BLAIRSVILLE, Ga – With Georgia currently experiencing another COVID-19 spike, Union Sole Commissioner Lamar Paris and Towns Sole Commissioner Cliff Bradshaw asked the communities remain vigilant against the virus.
According to the Department of Public Health Data from December 21, Union and Towns were considered high transmission counties along with most of North Georgia. However, neither were emerging counties meaning they didn’t exhibit a greater than five percent increase in cases and greater than 10 cases in the most recent week.
“It is spiking in Northeast Georgia,” Bradshaw remarked. “I now know people who have died from it, people who are very sick. I can’t express enough take it seriously wash your hands, wear your mask when you’re supposed to.”
He added that county offices have experienced the effects of the virus. The sheriff’s office had several people out sick because of the virus. Also, road department and EMS employees caught COVID-19 and can’t work.
Bradshaw did thank department heads and remaining employees for covering extra shifts during the pandemic. The road department, in particular, managed additional duties since the detainee crews aren’t available because of COVID-19.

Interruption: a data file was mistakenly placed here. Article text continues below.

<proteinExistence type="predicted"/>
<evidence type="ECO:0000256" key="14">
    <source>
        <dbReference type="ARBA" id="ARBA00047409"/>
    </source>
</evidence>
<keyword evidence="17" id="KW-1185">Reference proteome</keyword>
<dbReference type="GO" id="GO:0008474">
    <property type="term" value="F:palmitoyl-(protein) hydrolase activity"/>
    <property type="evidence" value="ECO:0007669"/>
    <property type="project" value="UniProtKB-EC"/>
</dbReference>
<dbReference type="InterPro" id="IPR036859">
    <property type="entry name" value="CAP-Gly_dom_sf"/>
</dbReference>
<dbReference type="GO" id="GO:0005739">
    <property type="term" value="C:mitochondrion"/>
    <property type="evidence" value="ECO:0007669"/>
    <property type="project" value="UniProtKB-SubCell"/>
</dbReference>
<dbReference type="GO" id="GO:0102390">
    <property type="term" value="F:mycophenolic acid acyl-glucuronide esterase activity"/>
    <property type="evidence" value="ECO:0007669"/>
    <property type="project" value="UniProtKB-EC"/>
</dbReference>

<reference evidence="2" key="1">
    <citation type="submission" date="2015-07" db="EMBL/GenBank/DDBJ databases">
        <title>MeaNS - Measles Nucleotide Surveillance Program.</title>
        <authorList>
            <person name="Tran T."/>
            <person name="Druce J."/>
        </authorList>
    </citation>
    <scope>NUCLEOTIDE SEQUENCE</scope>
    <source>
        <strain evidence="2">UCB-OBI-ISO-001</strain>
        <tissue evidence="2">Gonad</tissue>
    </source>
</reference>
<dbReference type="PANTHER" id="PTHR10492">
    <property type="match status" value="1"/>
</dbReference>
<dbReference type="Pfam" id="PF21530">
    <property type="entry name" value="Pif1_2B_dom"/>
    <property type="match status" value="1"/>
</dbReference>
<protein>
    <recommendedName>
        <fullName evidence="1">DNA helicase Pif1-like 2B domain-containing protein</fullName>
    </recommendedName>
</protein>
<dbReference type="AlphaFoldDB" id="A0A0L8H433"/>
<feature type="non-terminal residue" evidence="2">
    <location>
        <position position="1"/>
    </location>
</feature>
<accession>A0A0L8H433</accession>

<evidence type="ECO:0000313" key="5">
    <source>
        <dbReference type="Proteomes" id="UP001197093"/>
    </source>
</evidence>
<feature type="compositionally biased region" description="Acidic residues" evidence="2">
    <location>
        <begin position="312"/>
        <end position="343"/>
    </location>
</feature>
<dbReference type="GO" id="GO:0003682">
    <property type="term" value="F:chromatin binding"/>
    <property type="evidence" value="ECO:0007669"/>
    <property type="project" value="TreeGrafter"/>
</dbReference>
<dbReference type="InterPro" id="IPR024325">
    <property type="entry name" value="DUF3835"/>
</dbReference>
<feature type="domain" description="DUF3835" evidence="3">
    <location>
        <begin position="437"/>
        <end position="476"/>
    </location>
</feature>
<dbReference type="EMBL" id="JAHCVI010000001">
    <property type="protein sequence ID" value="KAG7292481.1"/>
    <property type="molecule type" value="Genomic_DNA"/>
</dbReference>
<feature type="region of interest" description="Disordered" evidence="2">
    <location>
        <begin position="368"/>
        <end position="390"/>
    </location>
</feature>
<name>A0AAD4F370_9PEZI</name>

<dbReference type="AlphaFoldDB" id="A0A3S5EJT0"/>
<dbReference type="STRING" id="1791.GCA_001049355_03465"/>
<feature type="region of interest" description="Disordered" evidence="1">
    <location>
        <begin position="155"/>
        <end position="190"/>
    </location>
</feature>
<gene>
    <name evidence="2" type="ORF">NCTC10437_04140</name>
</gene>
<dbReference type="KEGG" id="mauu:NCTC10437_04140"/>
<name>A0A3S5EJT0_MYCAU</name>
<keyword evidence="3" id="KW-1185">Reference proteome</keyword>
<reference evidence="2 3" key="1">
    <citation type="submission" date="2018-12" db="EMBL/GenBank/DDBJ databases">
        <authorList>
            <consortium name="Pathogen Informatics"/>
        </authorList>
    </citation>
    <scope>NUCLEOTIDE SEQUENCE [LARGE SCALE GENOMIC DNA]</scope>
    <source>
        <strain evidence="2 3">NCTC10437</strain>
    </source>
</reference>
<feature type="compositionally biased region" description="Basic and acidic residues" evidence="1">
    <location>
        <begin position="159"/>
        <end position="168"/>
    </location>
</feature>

Paris hosted the Union Commission meeting over Zoom after experiencing a secondary coronavirus exposure. He wasn’t sick but needed to quarantine until his test came back. The commissioner attended a socially distanced function with masks, but the masks were removed to eat. One of the people tested positive later in the week and Paris was advised to quarantine from the public until Monday, December 21. He told those attending the commission meeting on Thursday, December 17 that he wasn’t experiencing symptoms.
The event he attended where an individual tested positive took place on Thursday, December 10.
“We have to be cautious and follow the CDC guidelines if we expect other people to do that,” Paris stated. “I took the test today and that will take probably a couple of days, possibly Saturday [December 19] before I hear results.”
Governor Brian Kemp announced on December 23 that the World Congress Center would be converted to house 60 hospital beds. Earlier in the year, the state transformed the building into a make-shift hospital for COVID-19 patients if necessary.